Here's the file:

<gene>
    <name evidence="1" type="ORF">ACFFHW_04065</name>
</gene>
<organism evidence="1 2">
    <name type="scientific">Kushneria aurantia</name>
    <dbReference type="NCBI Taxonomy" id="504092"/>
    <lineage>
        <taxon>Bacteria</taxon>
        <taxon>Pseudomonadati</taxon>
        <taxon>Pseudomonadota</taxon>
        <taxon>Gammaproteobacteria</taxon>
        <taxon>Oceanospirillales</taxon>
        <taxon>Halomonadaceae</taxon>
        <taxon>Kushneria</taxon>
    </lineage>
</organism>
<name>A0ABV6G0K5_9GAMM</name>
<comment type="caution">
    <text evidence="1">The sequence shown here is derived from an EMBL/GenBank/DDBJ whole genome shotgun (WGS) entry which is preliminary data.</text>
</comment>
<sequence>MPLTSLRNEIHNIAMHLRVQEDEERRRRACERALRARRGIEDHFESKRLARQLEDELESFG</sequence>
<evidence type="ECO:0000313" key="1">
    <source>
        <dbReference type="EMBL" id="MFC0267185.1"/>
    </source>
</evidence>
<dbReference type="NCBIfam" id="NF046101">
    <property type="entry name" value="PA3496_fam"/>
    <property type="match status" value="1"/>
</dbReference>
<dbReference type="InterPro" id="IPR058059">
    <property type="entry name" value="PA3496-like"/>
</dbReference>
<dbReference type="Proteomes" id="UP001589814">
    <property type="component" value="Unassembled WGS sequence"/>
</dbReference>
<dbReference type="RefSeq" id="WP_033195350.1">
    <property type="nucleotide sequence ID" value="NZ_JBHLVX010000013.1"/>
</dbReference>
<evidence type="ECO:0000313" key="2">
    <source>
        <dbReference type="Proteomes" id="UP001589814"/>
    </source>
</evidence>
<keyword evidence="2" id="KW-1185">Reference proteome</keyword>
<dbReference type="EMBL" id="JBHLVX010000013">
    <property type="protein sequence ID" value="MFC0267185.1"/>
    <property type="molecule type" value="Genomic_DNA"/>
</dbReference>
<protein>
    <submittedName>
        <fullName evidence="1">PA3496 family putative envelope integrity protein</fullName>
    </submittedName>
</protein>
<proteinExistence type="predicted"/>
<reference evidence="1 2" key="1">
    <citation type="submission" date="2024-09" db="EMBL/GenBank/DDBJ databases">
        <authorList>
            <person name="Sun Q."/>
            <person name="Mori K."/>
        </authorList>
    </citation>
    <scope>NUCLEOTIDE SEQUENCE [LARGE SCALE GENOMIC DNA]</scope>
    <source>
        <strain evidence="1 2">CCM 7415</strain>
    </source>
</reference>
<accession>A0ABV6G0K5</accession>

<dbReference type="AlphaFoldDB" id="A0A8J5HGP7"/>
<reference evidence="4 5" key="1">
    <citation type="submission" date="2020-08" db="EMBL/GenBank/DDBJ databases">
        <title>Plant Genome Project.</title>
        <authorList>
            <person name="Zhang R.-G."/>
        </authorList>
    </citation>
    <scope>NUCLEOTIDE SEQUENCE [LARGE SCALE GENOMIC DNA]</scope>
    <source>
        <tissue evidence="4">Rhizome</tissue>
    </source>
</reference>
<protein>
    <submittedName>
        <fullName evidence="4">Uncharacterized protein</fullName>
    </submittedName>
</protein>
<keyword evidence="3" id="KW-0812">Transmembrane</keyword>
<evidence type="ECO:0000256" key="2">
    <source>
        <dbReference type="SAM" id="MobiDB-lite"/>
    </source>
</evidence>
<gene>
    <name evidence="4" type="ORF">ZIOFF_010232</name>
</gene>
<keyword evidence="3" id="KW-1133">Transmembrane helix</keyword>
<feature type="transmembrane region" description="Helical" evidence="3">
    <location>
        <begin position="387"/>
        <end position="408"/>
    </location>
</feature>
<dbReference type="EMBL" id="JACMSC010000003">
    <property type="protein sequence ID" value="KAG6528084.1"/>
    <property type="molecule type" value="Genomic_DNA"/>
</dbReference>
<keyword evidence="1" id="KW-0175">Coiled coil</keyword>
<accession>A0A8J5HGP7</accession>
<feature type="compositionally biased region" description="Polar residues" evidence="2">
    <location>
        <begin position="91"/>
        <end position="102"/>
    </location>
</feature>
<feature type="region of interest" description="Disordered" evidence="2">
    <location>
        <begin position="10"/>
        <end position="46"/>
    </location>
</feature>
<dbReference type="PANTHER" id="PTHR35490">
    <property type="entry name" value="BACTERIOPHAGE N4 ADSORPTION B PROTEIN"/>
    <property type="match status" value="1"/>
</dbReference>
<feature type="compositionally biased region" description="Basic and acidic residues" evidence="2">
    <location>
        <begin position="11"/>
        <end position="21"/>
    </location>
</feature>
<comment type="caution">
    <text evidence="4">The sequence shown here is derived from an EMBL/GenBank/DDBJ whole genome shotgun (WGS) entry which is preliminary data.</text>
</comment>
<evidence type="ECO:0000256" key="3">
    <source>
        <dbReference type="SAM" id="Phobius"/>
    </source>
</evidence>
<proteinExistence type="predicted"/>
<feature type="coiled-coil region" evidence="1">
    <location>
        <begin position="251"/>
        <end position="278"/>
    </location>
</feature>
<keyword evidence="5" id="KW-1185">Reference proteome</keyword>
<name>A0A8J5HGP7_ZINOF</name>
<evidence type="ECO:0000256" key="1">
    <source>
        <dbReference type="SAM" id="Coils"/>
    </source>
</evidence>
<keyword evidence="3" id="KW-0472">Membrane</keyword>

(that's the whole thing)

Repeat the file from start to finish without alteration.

<gene>
    <name evidence="1" type="ORF">ACFFHW_04065</name>
</gene>
<organism evidence="1 2">
    <name type="scientific">Kushneria aurantia</name>
    <dbReference type="NCBI Taxonomy" id="504092"/>
    <lineage>
        <taxon>Bacteria</taxon>
        <taxon>Pseudomonadati</taxon>
        <taxon>Pseudomonadota</taxon>
        <taxon>Gammaproteobacteria</taxon>
        <taxon>Oceanospirillales</taxon>
        <taxon>Halomonadaceae</taxon>
        <taxon>Kushneria</taxon>
    </lineage>
</organism>
<name>A0ABV6G0K5_9GAMM</name>
<comment type="caution">
    <text evidence="1">The sequence shown here is derived from an EMBL/GenBank/DDBJ whole genome shotgun (WGS) entry which is preliminary data.</text>
</comment>
<sequence>MPLTSLRNEIHNIAMHLRVQEDEERRRRACERALRARRGIEDHFESKRLARQLEDELESFG</sequence>
<evidence type="ECO:0000313" key="1">
    <source>
        <dbReference type="EMBL" id="MFC0267185.1"/>
    </source>
</evidence>
<dbReference type="NCBIfam" id="NF046101">
    <property type="entry name" value="PA3496_fam"/>
    <property type="match status" value="1"/>
</dbReference>
<dbReference type="InterPro" id="IPR058059">
    <property type="entry name" value="PA3496-like"/>
</dbReference>
<dbReference type="Proteomes" id="UP001589814">
    <property type="component" value="Unassembled WGS sequence"/>
</dbReference>
<dbReference type="RefSeq" id="WP_033195350.1">
    <property type="nucleotide sequence ID" value="NZ_JBHLVX010000013.1"/>
</dbReference>
<evidence type="ECO:0000313" key="2">
    <source>
        <dbReference type="Proteomes" id="UP001589814"/>
    </source>
</evidence>
<keyword evidence="2" id="KW-1185">Reference proteome</keyword>
<dbReference type="EMBL" id="JBHLVX010000013">
    <property type="protein sequence ID" value="MFC0267185.1"/>
    <property type="molecule type" value="Genomic_DNA"/>
</dbReference>
<protein>
    <submittedName>
        <fullName evidence="1">PA3496 family putative envelope integrity protein</fullName>
    </submittedName>
</protein>
<proteinExistence type="predicted"/>
<reference evidence="1 2" key="1">
    <citation type="submission" date="2024-09" db="EMBL/GenBank/DDBJ databases">
        <authorList>
            <person name="Sun Q."/>
            <person name="Mori K."/>
        </authorList>
    </citation>
    <scope>NUCLEOTIDE SEQUENCE [LARGE SCALE GENOMIC DNA]</scope>
    <source>
        <strain evidence="1 2">CCM 7415</strain>
    </source>
</reference>
<accession>A0ABV6G0K5</accession>

<dbReference type="AlphaFoldDB" id="A0A8J5HGP7"/>
<reference evidence="4 5" key="1">
    <citation type="submission" date="2020-08" db="EMBL/GenBank/DDBJ databases">
        <title>Plant Genome Project.</title>
        <authorList>
            <person name="Zhang R.-G."/>
        </authorList>
    </citation>
    <scope>NUCLEOTIDE SEQUENCE [LARGE SCALE GENOMIC DNA]</scope>
    <source>
        <tissue evidence="4">Rhizome</tissue>
    </source>
</reference>
<protein>
    <submittedName>
        <fullName evidence="4">Uncharacterized protein</fullName>
    </submittedName>
</protein>
<keyword evidence="3" id="KW-0812">Transmembrane</keyword>
<evidence type="ECO:0000256" key="2">
    <source>
        <dbReference type="SAM" id="MobiDB-lite"/>
    </source>
</evidence>
<gene>
    <name evidence="4" type="ORF">ZIOFF_010232</name>
</gene>
<keyword evidence="3" id="KW-1133">Transmembrane helix</keyword>
<feature type="transmembrane region" description="Helical" evidence="3">
    <location>
        <begin position="387"/>
        <end position="408"/>
    </location>
</feature>
<dbReference type="EMBL" id="JACMSC010000003">
    <property type="protein sequence ID" value="KAG6528084.1"/>
    <property type="molecule type" value="Genomic_DNA"/>
</dbReference>
<keyword evidence="1" id="KW-0175">Coiled coil</keyword>
<accession>A0A8J5HGP7</accession>
<feature type="compositionally biased region" description="Polar residues" evidence="2">
    <location>
        <begin position="91"/>
        <end position="102"/>
    </location>
</feature>
<feature type="region of interest" description="Disordered" evidence="2">
    <location>
        <begin position="10"/>
        <end position="46"/>
    </location>
</feature>
<dbReference type="PANTHER" id="PTHR35490">
    <property type="entry name" value="BACTERIOPHAGE N4 ADSORPTION B PROTEIN"/>
    <property type="match status" value="1"/>
</dbReference>
<feature type="compositionally biased region" description="Basic and acidic residues" evidence="2">
    <location>
        <begin position="11"/>
        <end position="21"/>
    </location>
</feature>
<comment type="caution">
    <text evidence="4">The sequence shown here is derived from an EMBL/GenBank/DDBJ whole genome shotgun (WGS) entry which is preliminary data.</text>
</comment>
<evidence type="ECO:0000256" key="3">
    <source>
        <dbReference type="SAM" id="Phobius"/>
    </source>
</evidence>
<proteinExistence type="predicted"/>
<feature type="coiled-coil region" evidence="1">
    <location>
        <begin position="251"/>
        <end position="278"/>
    </location>
</feature>
<keyword evidence="5" id="KW-1185">Reference proteome</keyword>
<name>A0A8J5HGP7_ZINOF</name>
<evidence type="ECO:0000256" key="1">
    <source>
        <dbReference type="SAM" id="Coils"/>
    </source>
</evidence>
<keyword evidence="3" id="KW-0472">Membrane</keyword>